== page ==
“Every now and then a brilliant book comes along that helps us rethink what we know about a subject. Jonathan B. Losos’ fascinating, compulsively readable Improbable Destinies is just such a book. . . . With vivacious writing and thoughtful, provocative insights, Losos’ captivating study of evolution deserves to be read alongside the books of E.O. Wilson (The Social Conquest of Earth) and Stephen Jay Gould (Wonderful Life).” —BookPage
“Improbable Destinies is one of the best books on evolutionary biology for a broad readership ever written. Its subjects—the unfolding of Earth’s biological history, the precarious nature of human existence, and the likelihood of life on exoplanets—are presented in a detailed, exciting style expected from an authentic scientist and naturalist.” —Edward O. Wilson, University Research Professor Emeritus, Harvard University
“Losos explains both the science and the underlying philosophy of the questions being asked in an accessible and engaging manner . . . The book is as enjoyable as it is informative.” —Publishers Weekly
“Is evolution a story foretold? Or is it little more than the rolls of DNA’s dice? In Improbable Destinies, Jonathan Losos tackles these fascinating questions not with empty philosophizing, but with juicy tales from the front lines of scientific research. Drunk flies, fast-evolving lizards, mutating microbes, and hypothetical humanoid dinosaurs all grace the pages of this wonderfully thought-provoking book.” —Carl Zimmer, author of A Planet of Viruses and The Tangled Bank
“Improbable Destinies is a crackling good read, threading rich anecdote into trenchant science. It belongs on the same shelf as I Contain Multitudes, Ed Yong’s gorgeously crafted account of microbes and their critical roles in our bodies; Nick Lane’s dense, groundbreaking work on the origins of life, The Vital Question; and other recent books that grapple with Darwin’s revolution, such as Richard O. Prum’s The Evolution of Beauty and Robert M. Sapolsky’s Behave.” —The Barnes & Noble Review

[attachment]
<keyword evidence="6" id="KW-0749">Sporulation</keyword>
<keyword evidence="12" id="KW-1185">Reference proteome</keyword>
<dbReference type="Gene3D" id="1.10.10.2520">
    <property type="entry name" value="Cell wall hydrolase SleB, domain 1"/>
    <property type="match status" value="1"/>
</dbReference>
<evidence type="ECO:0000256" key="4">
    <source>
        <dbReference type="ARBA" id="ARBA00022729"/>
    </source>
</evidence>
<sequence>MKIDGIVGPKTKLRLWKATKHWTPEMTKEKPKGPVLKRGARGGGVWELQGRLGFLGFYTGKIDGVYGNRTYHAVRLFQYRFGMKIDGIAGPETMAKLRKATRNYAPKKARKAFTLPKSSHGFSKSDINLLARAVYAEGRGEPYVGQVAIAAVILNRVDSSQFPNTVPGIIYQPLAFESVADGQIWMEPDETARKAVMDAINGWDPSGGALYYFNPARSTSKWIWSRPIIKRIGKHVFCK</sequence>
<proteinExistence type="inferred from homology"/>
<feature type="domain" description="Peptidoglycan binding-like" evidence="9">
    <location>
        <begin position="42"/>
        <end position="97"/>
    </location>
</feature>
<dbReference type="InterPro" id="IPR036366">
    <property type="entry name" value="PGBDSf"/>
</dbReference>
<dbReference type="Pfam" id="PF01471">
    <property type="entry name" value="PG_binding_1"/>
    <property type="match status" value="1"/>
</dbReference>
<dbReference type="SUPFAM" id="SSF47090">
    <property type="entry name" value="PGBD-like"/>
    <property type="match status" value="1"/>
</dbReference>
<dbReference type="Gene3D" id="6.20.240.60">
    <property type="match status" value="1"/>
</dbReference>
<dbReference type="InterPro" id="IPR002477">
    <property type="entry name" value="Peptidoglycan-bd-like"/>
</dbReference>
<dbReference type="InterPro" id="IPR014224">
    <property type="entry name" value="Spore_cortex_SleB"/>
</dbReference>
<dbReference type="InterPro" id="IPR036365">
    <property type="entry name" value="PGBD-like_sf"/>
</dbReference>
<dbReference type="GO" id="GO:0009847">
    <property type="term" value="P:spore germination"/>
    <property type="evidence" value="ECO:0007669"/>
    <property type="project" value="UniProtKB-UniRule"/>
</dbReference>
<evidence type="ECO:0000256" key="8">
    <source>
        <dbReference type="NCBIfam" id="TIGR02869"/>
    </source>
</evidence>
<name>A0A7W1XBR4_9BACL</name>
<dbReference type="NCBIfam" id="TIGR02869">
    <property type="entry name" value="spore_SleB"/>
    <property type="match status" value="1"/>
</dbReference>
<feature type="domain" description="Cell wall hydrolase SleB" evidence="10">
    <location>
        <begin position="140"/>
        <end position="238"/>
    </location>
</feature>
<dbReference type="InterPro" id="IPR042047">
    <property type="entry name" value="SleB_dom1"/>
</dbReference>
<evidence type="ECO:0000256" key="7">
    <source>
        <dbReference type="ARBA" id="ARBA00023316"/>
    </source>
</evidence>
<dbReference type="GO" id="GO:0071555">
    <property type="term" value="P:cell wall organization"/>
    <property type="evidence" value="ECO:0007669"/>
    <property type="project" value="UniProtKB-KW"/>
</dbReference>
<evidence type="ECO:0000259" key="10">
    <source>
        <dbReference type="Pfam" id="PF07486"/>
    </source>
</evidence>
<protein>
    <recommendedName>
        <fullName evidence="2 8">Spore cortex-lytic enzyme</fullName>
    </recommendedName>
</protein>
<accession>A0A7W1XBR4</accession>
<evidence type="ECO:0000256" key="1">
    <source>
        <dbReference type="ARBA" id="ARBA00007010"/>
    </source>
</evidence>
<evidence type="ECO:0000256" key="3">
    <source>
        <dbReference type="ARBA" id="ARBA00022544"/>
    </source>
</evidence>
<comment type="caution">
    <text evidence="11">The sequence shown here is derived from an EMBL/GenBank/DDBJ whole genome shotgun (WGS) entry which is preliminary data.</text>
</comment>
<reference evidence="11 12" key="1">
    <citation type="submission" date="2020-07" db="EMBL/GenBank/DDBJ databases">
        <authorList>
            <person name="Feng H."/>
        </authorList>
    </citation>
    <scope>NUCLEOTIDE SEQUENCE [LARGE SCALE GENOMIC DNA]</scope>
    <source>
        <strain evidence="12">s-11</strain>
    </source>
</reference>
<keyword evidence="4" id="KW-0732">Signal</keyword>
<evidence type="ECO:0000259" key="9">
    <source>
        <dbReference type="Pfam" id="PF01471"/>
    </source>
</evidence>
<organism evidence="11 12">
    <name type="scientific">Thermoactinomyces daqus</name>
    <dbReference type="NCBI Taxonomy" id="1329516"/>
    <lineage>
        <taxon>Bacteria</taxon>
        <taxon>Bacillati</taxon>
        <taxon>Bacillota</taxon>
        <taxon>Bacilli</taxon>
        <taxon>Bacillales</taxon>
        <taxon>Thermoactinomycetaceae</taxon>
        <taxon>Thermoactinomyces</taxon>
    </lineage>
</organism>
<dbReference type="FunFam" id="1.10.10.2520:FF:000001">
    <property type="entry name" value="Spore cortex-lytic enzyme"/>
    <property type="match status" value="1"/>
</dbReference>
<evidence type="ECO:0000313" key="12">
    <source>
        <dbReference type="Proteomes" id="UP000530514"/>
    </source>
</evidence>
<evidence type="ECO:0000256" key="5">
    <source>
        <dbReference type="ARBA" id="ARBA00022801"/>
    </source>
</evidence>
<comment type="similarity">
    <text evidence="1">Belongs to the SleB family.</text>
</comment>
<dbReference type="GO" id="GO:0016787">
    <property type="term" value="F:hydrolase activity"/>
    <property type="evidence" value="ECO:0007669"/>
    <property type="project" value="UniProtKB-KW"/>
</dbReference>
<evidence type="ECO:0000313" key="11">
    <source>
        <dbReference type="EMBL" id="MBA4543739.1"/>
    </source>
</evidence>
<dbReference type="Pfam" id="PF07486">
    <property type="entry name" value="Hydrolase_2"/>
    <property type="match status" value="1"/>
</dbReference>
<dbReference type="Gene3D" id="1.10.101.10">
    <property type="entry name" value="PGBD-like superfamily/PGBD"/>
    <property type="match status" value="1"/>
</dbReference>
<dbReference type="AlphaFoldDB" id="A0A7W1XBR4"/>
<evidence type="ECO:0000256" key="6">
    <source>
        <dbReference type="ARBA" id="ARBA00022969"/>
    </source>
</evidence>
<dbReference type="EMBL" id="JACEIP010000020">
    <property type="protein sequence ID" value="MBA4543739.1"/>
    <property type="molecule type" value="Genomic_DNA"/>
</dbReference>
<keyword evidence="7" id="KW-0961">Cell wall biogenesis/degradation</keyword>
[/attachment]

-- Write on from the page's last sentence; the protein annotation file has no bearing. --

“A rich, provocative, and very accessible book, Improbable Destinies is an exclusive behind-the-scenes tour of the ecological theater and evolutionary play of life, expertly guided one of its most insightful observers. Jonathan Losos has shone a light on a largely unheralded cast of fascinating creatures and ingenious scientists who are reshaping our view of why life is the way it is.” —Sean B. Carroll, author of The Serengeti Rules and Brave Genius
Praise for Jonathan B. Losos’ Lizards in an Evolutionary Tree:
“A rich compendium of information by an extraordinarily insightful biologist.” —Science
“Lucid language and simplicity in writing [create] magic throughout the book.” —Environment and Ecology
Jonathan B. Losos is a biology professor and director of the Losos Laboratory at Harvard University and Curator of Herpetology at Harvard’s Museum of Comparative Zoology. His research regularly appears in top scientific journals, such as Nature and Science, and he has written a popular series about his work for The New York Times. Losos is the editor in chief of The Princeton Guide to Evolution and a member of the National Geographic Society’s Committee for Research and Exploration. He is the author of Lizards in an Evolutionary Tree: Ecology and Adaptive Radiation of Anoles.